The place: The iconic Elstree studios
When: A comfortably warm Mid-September weekend
The cause: The Good Grief Trust
Register and assembly
There was quite a queue of hardcore GH fans outside the studios – many of them dressed in true old-school style (‘Just say No’ t-shirts, full on GH uniforms, a gentleman wearing a Gripper Stebson t-shirt and many others sporting retro clothing). I call myself (and my business) Nostalgic Geek(s) but one chap pointed out that everyone at the event was in fact a Nostalgic Geek! I nodded my head in approval (hopefully the terminology won’t offend anyone reading this blog – be reassured, being a nostalgic geek is pretty groovy).
The conversations in the queue was what you’d expect from a group of GH fans – ‘Who’ll be here? Is Todd Carty coming? I wonder what the school dinner will be like?’
Like a rapid game of Snap, nostalgic topics began flowing during the queue discussion …
‘Why don’t we ever see white poo on the streets anymore?’
‘Remember going into the sweet shop and asking for ‘a quarter of sweets’? We didn’t know what ‘a quarter’ meant but we knew what it looked like!’
The topic of ‘THAT’ smell from the school canteen came up as we reminisced about the culinary delights of school dinners (sausages containing at least 45% gristle, grey and lumpy mash potato, vegetables that were over-cooked by about an hour all slapped onto a plate – a ladle of gravy providing the finishing touch – Bon appetit!)
As we entered the studio, the sound of the ‘On my radio’ by the Selecter pumped out of the speakers. The room was covered with GH posters and memorabilia – we had arrived!
The Good Grief Trust
So we’d forked out for this event and all the proceeds raised was going to The Good Grief Trust. The trust works towards bringing all bereavement support organisations under one umbrella – this enables the bereaved to find help and support quickly. The fact is all of us will be affected by bereavement during our lives. On a personal note, I wish I knew about the services available when family members passed away. It’s good to know that The Good Grief Trust are here to help anyone going through an emotionally challenging time. The Good Grief Trust is a fantastic, worthwhile trust.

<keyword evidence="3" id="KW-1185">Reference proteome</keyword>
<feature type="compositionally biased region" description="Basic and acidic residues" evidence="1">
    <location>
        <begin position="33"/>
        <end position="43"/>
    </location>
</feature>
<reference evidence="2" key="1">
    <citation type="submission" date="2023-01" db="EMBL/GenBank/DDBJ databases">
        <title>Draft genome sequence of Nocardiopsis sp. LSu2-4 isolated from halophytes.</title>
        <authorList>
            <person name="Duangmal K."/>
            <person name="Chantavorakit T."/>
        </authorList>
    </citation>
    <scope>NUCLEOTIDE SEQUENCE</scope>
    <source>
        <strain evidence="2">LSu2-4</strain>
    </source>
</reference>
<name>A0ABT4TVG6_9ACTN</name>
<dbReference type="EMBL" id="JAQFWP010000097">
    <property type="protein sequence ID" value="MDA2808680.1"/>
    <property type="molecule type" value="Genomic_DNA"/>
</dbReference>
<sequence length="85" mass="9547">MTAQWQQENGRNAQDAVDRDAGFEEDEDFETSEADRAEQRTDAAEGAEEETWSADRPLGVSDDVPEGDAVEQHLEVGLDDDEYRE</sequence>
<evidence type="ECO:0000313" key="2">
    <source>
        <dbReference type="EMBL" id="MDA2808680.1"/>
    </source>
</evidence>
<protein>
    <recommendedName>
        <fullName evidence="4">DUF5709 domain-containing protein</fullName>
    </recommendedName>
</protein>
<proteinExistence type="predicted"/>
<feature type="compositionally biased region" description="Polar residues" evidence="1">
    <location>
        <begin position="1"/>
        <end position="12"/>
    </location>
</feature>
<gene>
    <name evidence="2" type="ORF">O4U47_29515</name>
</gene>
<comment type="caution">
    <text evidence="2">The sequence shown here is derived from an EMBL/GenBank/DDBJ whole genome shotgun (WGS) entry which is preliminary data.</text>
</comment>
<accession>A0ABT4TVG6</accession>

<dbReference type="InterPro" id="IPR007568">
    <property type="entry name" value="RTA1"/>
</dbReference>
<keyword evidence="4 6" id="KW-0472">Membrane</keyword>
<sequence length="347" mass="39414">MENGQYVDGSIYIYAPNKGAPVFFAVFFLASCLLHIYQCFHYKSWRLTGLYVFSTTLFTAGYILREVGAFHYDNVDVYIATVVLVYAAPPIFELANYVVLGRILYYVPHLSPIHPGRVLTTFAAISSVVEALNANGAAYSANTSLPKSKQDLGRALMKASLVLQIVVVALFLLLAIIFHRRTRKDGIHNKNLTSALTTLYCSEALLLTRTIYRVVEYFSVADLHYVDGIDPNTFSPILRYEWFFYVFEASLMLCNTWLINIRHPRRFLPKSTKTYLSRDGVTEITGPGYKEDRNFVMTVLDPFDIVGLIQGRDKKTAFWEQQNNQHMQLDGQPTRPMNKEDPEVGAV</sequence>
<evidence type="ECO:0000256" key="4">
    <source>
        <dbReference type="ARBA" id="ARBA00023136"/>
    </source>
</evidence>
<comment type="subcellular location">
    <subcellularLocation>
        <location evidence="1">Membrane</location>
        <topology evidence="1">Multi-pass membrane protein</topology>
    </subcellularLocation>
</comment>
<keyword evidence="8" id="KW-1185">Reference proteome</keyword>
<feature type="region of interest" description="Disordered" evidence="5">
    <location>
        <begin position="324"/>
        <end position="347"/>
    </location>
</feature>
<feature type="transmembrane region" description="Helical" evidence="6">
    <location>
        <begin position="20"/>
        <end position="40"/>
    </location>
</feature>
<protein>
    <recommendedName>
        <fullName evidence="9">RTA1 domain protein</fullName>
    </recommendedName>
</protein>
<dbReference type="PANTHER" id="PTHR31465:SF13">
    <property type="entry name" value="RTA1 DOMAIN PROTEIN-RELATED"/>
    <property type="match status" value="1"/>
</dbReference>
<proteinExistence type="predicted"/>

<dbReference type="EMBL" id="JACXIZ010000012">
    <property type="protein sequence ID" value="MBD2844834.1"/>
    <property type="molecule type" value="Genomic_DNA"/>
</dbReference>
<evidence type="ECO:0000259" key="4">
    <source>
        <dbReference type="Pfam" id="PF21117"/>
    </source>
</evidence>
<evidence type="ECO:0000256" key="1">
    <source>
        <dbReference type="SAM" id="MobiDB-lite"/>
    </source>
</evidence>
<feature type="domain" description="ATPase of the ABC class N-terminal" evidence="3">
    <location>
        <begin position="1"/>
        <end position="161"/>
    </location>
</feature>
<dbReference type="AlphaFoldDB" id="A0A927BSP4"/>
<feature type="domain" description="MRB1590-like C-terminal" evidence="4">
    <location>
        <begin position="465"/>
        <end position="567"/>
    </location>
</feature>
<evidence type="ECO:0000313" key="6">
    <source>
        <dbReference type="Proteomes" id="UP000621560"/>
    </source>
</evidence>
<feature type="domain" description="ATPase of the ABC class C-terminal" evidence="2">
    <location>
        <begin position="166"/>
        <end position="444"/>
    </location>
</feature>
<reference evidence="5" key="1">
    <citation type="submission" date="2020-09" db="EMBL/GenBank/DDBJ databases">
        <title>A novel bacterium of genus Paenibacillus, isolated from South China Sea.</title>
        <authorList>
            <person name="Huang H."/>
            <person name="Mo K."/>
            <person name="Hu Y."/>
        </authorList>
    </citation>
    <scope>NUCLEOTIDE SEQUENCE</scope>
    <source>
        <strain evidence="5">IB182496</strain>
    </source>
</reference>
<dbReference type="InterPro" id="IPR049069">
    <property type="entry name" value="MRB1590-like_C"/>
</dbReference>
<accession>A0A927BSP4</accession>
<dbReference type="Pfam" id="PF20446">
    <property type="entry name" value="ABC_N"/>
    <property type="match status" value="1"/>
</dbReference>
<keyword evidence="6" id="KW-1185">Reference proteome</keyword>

Session 2: Friends reunited – a lesson on humility and amazing personal connections
There’s something special about GH. We all have our favourite characters, episodes and scenes (One of my faves is Fleur Taylor playing the role of Imelda Davis, stuffing fibreglass down another pupils back – crewl! Luckily her hands were free from skin-scratching material during this event) but what struck me about the day was there were no egos – we all seemed like friends who’d not seen each other for a while. The GH cast were just lovable, approachable and incredibly humble. Alison Bettles (who played Fay Lucas) told the attendees that she was surprised that anyone would want to come and see the cast – she was totally blown away by the amount of people that attended. Erkan Mustafa (who played Roland Browning) reiterated that the day was not about the cast, but about the fans – humility in action displayed by all the members of cast.